Brilliant Songs #29: K.C. Douglas’s “Mercury Boogie”

The light & the dark, the transcendent & tragic, the hopeful & hopeless—it’s all mixed and jumbled up, both gladdening and tormenting us in alternate takes, asking us to swallow it whole as the price of our humanity. Surely, the dark forces that seem all around us at the moment are real enough, and they want nothing more than to have us surrender to their come-hither, sucking sound of despair.

They tempt us, the ultimate menacing seductress, to give in, give up, lose faith in the notion that goodness and beauty and even lightness of heart can persist, can still have a say, in the face of recurrent evil.

Evil wants us to think that joy is trivial and inappropriate to our circumstance, that art and music and dancing are frivolities, for dillettantes only, unfit for somber times.

Persisting in hope, joy, play and art is the ultimate, meaningful riposte, a political and spiritual act, a necessary means to counter the doom loop that evil weaves.

And from that dark side, all times are somber, all life, with its inherent struggle for survival, a goad to ruthlessness, cunning, and the distrust that follows in their wake.

But I—with a lot of help from our resident musical artist K.C. Douglas and co-writer/producer Robert Geddins—am here to proclaim that persisting in hope, joy, play and art is instead the ultimate, meaningful riposte, a political and spiritual act, a necessary means to counter the doom loop that evil weaves.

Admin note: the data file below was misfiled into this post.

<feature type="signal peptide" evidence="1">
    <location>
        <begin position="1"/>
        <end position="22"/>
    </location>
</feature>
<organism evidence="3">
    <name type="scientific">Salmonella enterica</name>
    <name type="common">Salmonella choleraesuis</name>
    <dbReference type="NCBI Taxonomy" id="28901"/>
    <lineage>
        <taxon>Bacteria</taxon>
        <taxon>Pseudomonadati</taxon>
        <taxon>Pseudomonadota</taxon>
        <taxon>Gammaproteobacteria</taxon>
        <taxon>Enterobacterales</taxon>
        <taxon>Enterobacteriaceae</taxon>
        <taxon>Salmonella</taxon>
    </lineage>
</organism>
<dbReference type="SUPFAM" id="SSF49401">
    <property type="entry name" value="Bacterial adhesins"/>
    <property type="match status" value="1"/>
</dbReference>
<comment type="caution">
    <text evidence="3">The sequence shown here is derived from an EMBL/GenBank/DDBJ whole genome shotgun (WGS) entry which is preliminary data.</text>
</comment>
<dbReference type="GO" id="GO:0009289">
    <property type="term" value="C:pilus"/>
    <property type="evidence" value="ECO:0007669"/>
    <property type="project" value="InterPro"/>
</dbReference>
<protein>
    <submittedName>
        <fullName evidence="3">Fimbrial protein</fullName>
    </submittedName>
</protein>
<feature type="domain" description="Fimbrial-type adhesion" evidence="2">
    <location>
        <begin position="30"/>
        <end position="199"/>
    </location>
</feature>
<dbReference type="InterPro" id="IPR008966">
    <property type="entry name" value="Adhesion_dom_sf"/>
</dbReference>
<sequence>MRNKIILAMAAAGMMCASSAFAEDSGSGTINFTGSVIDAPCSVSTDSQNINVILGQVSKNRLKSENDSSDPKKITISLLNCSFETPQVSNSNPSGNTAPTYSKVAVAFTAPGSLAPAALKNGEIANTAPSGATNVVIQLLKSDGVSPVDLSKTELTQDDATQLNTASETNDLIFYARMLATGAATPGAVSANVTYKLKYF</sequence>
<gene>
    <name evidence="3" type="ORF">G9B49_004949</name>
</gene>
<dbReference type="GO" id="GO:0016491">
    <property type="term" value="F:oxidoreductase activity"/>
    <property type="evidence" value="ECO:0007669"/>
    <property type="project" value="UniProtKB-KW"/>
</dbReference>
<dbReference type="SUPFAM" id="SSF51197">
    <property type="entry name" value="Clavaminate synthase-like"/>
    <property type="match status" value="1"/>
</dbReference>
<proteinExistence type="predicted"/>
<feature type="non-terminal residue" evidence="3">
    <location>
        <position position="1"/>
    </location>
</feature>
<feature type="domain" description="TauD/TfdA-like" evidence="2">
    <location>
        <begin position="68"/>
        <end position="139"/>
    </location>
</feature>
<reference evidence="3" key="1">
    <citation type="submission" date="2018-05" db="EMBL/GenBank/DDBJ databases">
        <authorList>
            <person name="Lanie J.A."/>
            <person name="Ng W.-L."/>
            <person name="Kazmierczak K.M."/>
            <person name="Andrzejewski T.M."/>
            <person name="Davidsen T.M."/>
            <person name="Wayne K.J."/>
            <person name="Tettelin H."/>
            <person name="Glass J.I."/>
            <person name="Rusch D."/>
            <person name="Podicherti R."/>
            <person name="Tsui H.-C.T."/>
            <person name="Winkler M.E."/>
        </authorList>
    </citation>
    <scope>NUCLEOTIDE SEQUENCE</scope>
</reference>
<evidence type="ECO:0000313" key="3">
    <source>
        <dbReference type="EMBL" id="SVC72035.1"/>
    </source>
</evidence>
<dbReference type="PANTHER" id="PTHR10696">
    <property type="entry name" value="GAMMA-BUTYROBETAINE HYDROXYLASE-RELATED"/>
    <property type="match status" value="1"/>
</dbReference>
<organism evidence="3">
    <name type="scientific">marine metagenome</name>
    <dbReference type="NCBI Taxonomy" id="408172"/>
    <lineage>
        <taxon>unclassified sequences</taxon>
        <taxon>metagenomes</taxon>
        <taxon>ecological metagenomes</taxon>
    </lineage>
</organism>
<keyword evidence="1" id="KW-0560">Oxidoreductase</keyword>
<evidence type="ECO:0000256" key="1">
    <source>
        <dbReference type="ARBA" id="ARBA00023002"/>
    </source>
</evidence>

“Go forth and multiply,” goes the biblical injunction—and I like to think it applies as much to our joys and contentment as it does our population.

Which brings us to the joy and frivolity (despite its bluesy undertones) of the 29th Brilliant Song in this series, a 1949 gem that was given life by bluesmen Douglas and Geddins as “Mercury Boogie.” Later, it morphed into “Mercury Blues” in the hands of various musicians (Steve Miller, David Lindley, Alan Jackson, Roy Rogers, Dwight Yoakam) who paid it homage by making it into hits of their own.



Born in 1913, Douglas plied the blues trade and various manual labor jobs in rural Mississippi till the end of World War II, when he migrated west to work in Vallejo’s naval shipyards. Oakland and San Francisco being just down Highway 80, he soon managed to score gigs in the thriving club music scene of the post-war years. (God knows when he slept, or whether he ever crossed the bay’s bridges in a Merc…)